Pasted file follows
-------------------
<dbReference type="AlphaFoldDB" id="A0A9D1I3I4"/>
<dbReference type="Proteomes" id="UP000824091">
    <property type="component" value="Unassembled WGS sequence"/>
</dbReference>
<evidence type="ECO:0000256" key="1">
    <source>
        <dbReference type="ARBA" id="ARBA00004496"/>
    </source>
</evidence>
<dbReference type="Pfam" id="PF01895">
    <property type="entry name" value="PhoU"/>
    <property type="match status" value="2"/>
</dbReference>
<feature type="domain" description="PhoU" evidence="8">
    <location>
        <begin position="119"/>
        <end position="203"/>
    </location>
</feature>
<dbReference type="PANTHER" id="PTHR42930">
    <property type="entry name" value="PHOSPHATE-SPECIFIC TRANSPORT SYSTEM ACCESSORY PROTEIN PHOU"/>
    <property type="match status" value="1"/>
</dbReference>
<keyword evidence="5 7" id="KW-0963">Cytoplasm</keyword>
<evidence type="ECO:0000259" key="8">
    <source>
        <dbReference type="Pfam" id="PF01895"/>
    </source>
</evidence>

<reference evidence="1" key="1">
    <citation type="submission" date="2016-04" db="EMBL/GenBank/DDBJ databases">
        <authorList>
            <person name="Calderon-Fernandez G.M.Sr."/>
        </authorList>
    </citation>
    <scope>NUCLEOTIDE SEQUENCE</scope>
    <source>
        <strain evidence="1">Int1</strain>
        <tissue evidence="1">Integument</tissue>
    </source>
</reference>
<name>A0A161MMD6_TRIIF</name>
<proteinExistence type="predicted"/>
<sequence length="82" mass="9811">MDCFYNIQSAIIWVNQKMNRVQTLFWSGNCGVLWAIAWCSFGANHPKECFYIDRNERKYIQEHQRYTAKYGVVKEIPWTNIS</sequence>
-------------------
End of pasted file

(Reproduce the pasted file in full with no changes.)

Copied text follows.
<dbReference type="AlphaFoldDB" id="A0A9D1I3I4"/>
<dbReference type="Proteomes" id="UP000824091">
    <property type="component" value="Unassembled WGS sequence"/>
</dbReference>
<evidence type="ECO:0000256" key="1">
    <source>
        <dbReference type="ARBA" id="ARBA00004496"/>
    </source>
</evidence>
<dbReference type="Pfam" id="PF01895">
    <property type="entry name" value="PhoU"/>
    <property type="match status" value="2"/>
</dbReference>
<feature type="domain" description="PhoU" evidence="8">
    <location>
        <begin position="119"/>
        <end position="203"/>
    </location>
</feature>
<dbReference type="PANTHER" id="PTHR42930">
    <property type="entry name" value="PHOSPHATE-SPECIFIC TRANSPORT SYSTEM ACCESSORY PROTEIN PHOU"/>
    <property type="match status" value="1"/>
</dbReference>
<keyword evidence="5 7" id="KW-0963">Cytoplasm</keyword>
<evidence type="ECO:0000259" key="8">
    <source>
        <dbReference type="Pfam" id="PF01895"/>
    </source>
</evidence>

<reference evidence="1" key="1">
    <citation type="submission" date="2016-04" db="EMBL/GenBank/DDBJ databases">
        <authorList>
            <person name="Calderon-Fernandez G.M.Sr."/>
        </authorList>
    </citation>
    <scope>NUCLEOTIDE SEQUENCE</scope>
    <source>
        <strain evidence="1">Int1</strain>
        <tissue evidence="1">Integument</tissue>
    </source>
</reference>
<name>A0A161MMD6_TRIIF</name>
<proteinExistence type="predicted"/>
<sequence length="82" mass="9811">MDCFYNIQSAIIWVNQKMNRVQTLFWSGNCGVLWAIAWCSFGANHPKECFYIDRNERKYIQEHQRYTAKYGVVKEIPWTNIS</sequence>